How to design a kick-ass summer PR internship program
Most working professionals will say that their internship experience played a pivotal role in sparking their interests and developing their skills. Some were amazing, memorable jobs and others, ahem, might not have been that great. But, nevertheless, they helped shape us into who we are today.
Now that summer is upon us and we have our own interns, it’s time to design a program for aspiring PR pros.
It’s not easy: it has to be designed to alleviate some of your work and also build the skills that they’ll need to succeed in the industry and want to continue to work in it.
In other words, it has to be a kick-ass program. Here’s how to design one.
1. Evaluate you and your colleagues’, past internships. Think about your internships: why did you favor one more than the other? What was the coolest part of those experiences? Which skills did you develop that you have built upon today? If you have colleagues who have gone through the internship program at your company, ask them what they liked and what could be improved. Use this research as a foundation to build your program.
2. Borrow from a PR 101 syllabus. Interns who are coming into your company are learning how to work in PR and sometimes, even how to transition into a working professional. So you’ll have to start with the basic training from a PR 101 class, which could include how to build a media list, differentiators between social media platforms, writing and AP style basics and researching.
3. Set goals--and meet them. It’s important to set expectations for a summer internship program. There’s only so much you can do in three months--and there’s a lot to do! By helping your interns set goals for what they’d like to do and learn, you’ll help to point them in the direction that enables them to meet those goals. Then, at the end of the program, it will feel great to look back and say you’ve accomplished them together.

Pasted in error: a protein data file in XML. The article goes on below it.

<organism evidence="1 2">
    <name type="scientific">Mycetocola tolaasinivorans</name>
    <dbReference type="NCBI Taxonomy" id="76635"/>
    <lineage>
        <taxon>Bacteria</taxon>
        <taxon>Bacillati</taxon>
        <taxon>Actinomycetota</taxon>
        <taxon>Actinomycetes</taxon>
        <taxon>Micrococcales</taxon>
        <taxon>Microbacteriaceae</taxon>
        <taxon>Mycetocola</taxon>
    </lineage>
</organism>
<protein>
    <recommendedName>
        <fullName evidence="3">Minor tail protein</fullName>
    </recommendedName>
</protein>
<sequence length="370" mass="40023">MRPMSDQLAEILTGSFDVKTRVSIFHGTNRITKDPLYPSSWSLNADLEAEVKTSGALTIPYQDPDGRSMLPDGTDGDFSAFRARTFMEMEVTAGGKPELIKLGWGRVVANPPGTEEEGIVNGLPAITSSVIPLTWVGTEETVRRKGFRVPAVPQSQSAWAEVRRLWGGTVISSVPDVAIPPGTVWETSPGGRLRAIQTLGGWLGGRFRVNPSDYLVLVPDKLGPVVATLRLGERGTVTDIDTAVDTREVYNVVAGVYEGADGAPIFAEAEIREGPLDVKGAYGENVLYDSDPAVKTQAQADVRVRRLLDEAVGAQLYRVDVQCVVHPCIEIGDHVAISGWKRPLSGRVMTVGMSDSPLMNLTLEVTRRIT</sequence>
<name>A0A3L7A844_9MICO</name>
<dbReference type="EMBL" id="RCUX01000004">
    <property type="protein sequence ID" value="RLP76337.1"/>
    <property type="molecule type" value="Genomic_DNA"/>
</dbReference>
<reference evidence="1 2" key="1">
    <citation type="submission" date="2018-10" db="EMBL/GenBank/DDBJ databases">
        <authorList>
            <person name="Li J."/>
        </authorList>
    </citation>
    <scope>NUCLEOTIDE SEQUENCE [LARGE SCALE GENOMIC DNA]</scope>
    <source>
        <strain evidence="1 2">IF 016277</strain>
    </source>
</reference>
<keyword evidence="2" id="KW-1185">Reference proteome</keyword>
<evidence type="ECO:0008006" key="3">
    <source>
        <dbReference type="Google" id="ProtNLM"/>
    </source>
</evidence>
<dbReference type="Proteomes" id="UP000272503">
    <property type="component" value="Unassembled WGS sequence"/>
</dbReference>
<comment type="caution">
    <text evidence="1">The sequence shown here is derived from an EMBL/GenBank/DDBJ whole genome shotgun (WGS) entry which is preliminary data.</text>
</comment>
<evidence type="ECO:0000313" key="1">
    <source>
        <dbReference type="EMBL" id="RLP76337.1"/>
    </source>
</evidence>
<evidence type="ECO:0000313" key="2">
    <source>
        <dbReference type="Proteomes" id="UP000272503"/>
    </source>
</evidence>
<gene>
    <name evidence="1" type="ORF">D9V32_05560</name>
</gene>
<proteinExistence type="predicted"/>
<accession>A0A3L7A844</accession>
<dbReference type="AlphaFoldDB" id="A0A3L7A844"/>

4. Help build a portfolio to showcase their work. I had an internship my junior year of college that allowed me to create a portfolio of work, including press releases, media kits and feature writing. It was one of the most valuable things I had when I was looking for my next internship and then my first job. It set me up for success and can do the same for the interns joining your team.
5. Leverage their interests and help build upon them. Even though your interns will still be figuring out what they want to do, they’ll have an idea of what they might like to work on. If they’re strong writers, give them assignments that help to challenge and strengthen their skills. Don’t shy away from having them work on an assignment that they’ve never done before--it will help build their fundamentals and might be something they’re good at!
6. Nudge them to network with others. Most interns are shy, especially in front of senior leaders. Encourage them to meet with people they can learn from and try to help set up one-on-one meetings with those who can help them in their careers.
7. Allow them to take ownership over a project. One of the major differences between being an intern and being an employee is ownership and accountability. Gving your interns ownership over a summer-long project or a process that will have a lasting effect on a team is one way that they’ll feel they had an impact on the company during their short stay.
8. Encourage extracurriculars that add fun to their work days. Being an intern can be tedious! Make a note to remind them that they should be having more fun before they’re full-time employees. After-work activities, happy hours, lunches and events should be encouraged to make the summer educational and exciting!
Have other tips for designing a PR internship program? We'd love to hear 'em!
Julia Sahin works in corporate communications for financial services at one of the largest PR firms in New York and is a monthly contributor to Muck Rack. She was the first to publish academic research about regulation, reputation, and banks. She plans on doing big things. Connect with her on Twitter. All opinions should be seen as her own and do not reflect her employer’s.
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